Although Solaris and OpenSolaris run in XenServer, historically they have done so using something called HVM. HVM is slow for IO operations like disk or network activity. HVM works fairly well for pure CPU/RAM based tasks thanks to features AMD and Intel built into recent CPUs, but forget about doing anything else, and forget about using an HVM-mode VM in a real production environment. HVM is particularly unsuitable if low IO latency is a requirement.

Paravirtualization is a much more efficient method of virtualization than HVM, but requires the co-operation of the guest OS in order to play nicely with the hypervisor. Unfortunately Citrix don't supply a paravirtualized OpenSolaris template for XenServer, and there are some bugs in the PV interface that prevent regular Solaris running at full speed too. What a shame!

For those of you not already familiar with the differences between OpenSolaris and Solaris, check out Jim's blog. If you thought Solaris was just a George Clooney film, you can safely ignore this whole posting and probably the entire blog, you are in the wrong place.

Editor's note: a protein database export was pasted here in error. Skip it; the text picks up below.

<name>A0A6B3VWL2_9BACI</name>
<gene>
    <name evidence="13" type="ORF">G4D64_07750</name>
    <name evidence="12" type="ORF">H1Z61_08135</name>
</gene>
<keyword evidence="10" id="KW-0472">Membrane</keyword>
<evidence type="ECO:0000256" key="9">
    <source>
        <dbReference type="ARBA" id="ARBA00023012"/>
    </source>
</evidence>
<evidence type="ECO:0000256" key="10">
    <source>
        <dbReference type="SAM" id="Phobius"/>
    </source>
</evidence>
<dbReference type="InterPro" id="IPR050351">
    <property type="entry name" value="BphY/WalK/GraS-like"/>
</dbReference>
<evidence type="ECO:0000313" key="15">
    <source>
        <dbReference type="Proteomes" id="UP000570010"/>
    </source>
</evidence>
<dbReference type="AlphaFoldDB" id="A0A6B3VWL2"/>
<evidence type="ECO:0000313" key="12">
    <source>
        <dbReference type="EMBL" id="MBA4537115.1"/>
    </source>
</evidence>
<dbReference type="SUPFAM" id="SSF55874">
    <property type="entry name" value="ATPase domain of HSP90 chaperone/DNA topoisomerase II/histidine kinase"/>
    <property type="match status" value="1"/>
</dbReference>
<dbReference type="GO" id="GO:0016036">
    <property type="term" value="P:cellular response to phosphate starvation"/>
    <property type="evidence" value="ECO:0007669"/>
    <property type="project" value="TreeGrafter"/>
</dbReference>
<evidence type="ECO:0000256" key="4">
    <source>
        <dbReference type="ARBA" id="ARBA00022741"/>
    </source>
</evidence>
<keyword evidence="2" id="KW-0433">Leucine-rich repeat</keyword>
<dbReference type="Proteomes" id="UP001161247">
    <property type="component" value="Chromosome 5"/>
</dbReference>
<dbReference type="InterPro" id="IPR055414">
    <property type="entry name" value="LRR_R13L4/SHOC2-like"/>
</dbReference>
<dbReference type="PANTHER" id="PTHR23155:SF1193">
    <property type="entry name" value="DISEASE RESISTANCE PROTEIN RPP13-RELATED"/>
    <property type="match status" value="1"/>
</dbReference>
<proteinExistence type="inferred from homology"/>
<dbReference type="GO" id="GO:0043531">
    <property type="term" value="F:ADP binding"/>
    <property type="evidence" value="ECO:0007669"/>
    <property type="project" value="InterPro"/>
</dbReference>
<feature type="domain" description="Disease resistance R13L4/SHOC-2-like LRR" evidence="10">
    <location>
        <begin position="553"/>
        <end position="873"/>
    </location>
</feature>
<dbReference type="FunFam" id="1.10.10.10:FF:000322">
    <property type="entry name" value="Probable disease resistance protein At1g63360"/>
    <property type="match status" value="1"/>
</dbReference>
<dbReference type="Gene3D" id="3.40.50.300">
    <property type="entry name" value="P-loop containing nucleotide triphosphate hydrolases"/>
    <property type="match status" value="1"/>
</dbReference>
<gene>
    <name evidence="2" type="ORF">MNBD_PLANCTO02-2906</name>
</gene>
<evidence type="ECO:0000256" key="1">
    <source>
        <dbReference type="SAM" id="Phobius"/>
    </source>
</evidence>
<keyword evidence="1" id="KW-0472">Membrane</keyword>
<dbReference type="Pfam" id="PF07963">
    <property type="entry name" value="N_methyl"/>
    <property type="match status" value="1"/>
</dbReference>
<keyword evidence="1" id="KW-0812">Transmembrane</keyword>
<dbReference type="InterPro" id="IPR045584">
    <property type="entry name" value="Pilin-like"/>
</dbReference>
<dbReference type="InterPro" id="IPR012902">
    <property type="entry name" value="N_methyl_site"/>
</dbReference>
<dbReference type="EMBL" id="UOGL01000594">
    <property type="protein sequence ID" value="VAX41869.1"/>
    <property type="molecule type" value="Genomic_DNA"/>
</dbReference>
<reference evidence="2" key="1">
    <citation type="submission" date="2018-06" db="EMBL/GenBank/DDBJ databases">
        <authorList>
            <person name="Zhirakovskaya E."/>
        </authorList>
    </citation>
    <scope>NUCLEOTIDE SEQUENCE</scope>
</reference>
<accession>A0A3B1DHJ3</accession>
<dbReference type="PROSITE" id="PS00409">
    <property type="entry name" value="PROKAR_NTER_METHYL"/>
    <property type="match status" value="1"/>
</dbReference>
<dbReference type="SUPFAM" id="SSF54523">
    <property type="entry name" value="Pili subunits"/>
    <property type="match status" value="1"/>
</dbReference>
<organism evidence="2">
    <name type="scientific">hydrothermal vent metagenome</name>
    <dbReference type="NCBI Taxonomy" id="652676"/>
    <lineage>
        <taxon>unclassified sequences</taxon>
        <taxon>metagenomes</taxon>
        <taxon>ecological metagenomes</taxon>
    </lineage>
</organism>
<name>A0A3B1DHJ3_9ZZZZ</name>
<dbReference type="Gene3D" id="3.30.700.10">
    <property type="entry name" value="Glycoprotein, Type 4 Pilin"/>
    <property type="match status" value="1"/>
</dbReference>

Benchmarking HVM Versus Paravirtualized OpenSolaris
The chart at the top shows HVM versus PV OpenSolaris storage performance on a puny Dell system with 1 local hard disk and no optimisations (besides enabling a PV kernel). A single vCPU was used with 512MB RAM. Although the absolute numbers behind this chart are not exciting (we report just the relative figures), the percentage jump from HVM to PV certainly is. Our production systems (VMCo Virtual Appliances), running PV OpenSolaris/Solaris easily exceed 100MB/sec on a single iSCSI Gigabit Ethernet link, again with 1 vCPU allocated. The Paravirtualized guest has about 2x the performance of HVM guest in our simple filesystem test above.

Considering CPU & RAM Performance
Besides advocating Solaris and XenServer, we are also fans of Geekbench, the independent benchmarking software for... well... geeks. Both HVM and PV virtual machines clocked up almost identical scores around 2400 on Geekbench2 (a CPU/RAM based benchmark), thanks to the Dell's AMD-V processors and XenServer's efficiency. Again, not exciting as an absolute measure of performance, but the near identical Geekbench score for HVM and PV virtual machines confirms the vendors assertions about AMD-V/Intel-VT technology. For computationally intensive (pure RAM/CPU) work, HVM and PV have little to split them.

Getting Solaris & OpenSolaris Performing on XenServer
Getting the best performance from either kind of Solaris guest requires running it in PV mode. This is achieved via a slightly different route depending on whether its Solaris or OpenSolaris you are using. First up we will take the easier of the 2.

  • Solaris